December 21 1744 - February 28 1818
Anne Vallayer-Coster, Self-Portrait, ca. 1790-1792. Pastel and colored pencil affixed to cardboard. 18 1/8 x 15 inches (46 x 38 cm). Château de Versailles et de Trianon, Versailles, France. (c) Photo RMN/Frank Raux
Place of Birth:
an vah-lah-yai(r) koh-stai(r)
Drawings and prints, Painting
Court Artist, Engraver, Miniaturist, Painter, Portraitist, Printmaker, Still life Painter
Anne Vallayer-Coster was born in Paris in 1744. Her mother painted miniatures and her father Joseph Vallayer was a master goldsmith who opened his Paris studio in 1757 where he held the Royal Privilege for production of military medals. It is believed that his elevated status and aristocratic patronage helped the young Vallayer-Coster overcome some of the restraints that hindered many women artists in the eighteenth century. In 1770, at the young age of twenty-six, Vallayer-Coster was elected into the Académie Royale by a unanimous vote, a remarkable sign of approval as only four women artists were admitted to the Académie at a time. Her submission of two allegorical still lifes, Allegory of the Arts
and Instruments of Music
were highly praised for their naturalism and detail. She exhibited in the Salon regularly from 1771 until 1817 showing still life paintings of bowls of fruit, dead game, shells, and flowers.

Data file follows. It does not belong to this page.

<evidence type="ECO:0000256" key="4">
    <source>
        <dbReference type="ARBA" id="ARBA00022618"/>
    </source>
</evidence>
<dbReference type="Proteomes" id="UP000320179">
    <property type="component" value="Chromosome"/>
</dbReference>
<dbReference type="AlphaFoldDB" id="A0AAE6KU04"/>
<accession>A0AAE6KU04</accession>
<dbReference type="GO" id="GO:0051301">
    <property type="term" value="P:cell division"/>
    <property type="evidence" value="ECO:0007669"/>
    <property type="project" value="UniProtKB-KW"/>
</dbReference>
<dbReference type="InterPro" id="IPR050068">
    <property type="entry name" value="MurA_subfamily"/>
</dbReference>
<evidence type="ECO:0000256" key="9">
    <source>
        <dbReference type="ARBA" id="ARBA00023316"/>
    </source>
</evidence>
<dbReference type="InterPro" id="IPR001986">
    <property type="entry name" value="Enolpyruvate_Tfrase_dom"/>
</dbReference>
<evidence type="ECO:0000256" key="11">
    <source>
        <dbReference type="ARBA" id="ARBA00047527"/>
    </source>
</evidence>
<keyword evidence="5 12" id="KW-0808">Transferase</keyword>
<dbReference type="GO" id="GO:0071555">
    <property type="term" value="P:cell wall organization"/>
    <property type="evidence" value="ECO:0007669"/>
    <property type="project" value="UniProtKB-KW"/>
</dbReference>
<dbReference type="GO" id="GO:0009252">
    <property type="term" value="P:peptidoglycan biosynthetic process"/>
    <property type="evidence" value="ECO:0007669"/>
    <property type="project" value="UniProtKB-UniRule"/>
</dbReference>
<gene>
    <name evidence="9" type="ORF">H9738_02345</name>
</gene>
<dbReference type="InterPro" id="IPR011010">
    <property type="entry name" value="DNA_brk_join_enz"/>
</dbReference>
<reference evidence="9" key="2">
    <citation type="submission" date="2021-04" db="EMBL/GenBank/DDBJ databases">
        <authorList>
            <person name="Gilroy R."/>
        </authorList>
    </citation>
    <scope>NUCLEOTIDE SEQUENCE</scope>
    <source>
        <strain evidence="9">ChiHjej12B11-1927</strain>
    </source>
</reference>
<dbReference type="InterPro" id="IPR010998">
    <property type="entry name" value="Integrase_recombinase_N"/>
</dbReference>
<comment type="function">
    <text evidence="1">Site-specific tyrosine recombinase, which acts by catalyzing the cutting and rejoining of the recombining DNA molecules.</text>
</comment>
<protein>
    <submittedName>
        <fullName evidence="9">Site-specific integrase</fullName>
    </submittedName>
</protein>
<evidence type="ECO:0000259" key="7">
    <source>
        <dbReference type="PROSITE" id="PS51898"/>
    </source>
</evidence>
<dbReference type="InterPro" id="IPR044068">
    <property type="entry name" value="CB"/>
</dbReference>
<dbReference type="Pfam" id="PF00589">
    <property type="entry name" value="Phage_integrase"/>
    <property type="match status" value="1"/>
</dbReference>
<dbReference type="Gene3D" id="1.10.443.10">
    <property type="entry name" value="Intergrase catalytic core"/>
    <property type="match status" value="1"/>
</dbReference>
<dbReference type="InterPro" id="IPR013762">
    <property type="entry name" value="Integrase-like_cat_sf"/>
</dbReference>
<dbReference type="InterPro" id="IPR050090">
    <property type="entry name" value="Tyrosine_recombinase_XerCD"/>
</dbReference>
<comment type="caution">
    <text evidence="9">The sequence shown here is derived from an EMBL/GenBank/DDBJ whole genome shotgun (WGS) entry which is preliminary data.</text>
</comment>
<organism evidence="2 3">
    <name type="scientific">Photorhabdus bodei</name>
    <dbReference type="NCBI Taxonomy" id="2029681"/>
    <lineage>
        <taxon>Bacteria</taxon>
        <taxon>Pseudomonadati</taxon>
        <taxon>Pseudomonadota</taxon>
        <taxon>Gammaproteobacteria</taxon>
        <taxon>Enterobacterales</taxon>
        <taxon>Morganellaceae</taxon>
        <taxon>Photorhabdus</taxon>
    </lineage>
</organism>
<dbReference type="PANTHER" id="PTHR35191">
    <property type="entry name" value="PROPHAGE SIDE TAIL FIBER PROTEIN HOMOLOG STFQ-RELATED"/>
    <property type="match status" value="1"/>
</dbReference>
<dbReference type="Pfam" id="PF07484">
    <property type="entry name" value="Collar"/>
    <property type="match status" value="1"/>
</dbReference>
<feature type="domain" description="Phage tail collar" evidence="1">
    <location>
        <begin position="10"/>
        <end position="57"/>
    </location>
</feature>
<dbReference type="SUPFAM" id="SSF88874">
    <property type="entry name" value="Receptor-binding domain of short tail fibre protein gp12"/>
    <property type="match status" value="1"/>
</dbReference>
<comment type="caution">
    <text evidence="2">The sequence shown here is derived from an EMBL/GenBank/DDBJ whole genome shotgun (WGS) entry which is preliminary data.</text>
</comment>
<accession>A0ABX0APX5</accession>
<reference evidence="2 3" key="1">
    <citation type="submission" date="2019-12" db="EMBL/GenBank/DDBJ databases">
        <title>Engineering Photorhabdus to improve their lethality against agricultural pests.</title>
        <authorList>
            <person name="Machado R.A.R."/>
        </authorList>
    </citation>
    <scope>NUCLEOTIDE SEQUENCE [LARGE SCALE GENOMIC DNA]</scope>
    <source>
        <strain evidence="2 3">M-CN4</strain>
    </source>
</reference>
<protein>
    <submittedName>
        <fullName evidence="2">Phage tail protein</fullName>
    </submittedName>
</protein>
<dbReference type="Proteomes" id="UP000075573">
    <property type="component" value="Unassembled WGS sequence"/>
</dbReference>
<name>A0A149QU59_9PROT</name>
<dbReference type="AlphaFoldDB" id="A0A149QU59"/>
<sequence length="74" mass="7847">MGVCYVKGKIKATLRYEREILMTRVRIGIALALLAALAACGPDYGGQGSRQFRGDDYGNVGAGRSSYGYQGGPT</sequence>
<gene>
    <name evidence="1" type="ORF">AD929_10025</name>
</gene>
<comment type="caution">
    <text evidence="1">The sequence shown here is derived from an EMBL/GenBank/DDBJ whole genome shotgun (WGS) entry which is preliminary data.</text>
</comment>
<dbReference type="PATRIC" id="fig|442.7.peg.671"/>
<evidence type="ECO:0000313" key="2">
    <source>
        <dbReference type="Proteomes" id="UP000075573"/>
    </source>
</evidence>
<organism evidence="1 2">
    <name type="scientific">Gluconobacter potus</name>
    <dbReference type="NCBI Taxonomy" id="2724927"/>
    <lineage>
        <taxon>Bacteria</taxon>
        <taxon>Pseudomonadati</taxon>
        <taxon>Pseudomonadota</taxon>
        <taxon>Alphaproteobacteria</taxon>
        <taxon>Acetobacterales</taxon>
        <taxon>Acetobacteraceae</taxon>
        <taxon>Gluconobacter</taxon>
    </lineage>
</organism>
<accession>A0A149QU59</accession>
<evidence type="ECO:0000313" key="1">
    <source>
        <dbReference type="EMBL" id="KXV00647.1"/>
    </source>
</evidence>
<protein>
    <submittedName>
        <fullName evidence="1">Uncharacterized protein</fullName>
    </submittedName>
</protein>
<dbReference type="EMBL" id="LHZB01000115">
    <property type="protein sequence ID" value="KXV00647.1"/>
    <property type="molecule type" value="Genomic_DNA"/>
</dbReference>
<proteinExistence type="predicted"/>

In 1780 she was named Painter to the Queen. With the patronage of Marie Antoinette, Vallayer-Coster achieved great success and cultivated an aristocratic clientele. She continued painting a broad range of subjects and themes including animals, trompe-l’oeil bas reliefs, miniatures, and full-sized portraits which mirrored the opulence of French aristocracy before the Revolution. In 1781, Vallayer-Coster married attorney and Parliament member Jean-Pierre-Silvestre Coster, their marriage formally witnessed by the Queen.
Because of her success as a female artist, Vallayer-Coster was often compared to her female contemporaries including Adélaïde Labille-Guiard and Elisabeth Louise Vigée-Le Brun who were more widely praised as portraitists. When critics made scathing comparisons of these artists’ portraits at the Salon of 1785, Vallayer-Coster quit painting portraits and instead focused on still lifes. Due to her close association with Marie Antoinette, her career suffered during the French Revolution. She continued exhibiting at the Salon, however, until the year before her death.
Although her popularity waned after her death, interest in Vallayer-Coster was rekindled in the late nineteenth century. Now recognized for her immense skill and artistic contribution, Vallayer-Coster’s paintings are exhibited widely in collections throughout the world.
daughter of Joseph Vallayer
student of Joseph Venet
student of Madeleine Françoise Basseporte
friend of Jean Baptiste Marie Pierre
Painter to the Queen (Marie Antoinette), Court of Louis XVI, Versailles, France (1780)
Elected Member, Académie Royale de Peinture et de Sculpture, Paris, France (1770)
Le Salon, Académie Royale de Peinture et de Sculpture, Paris, France (1771)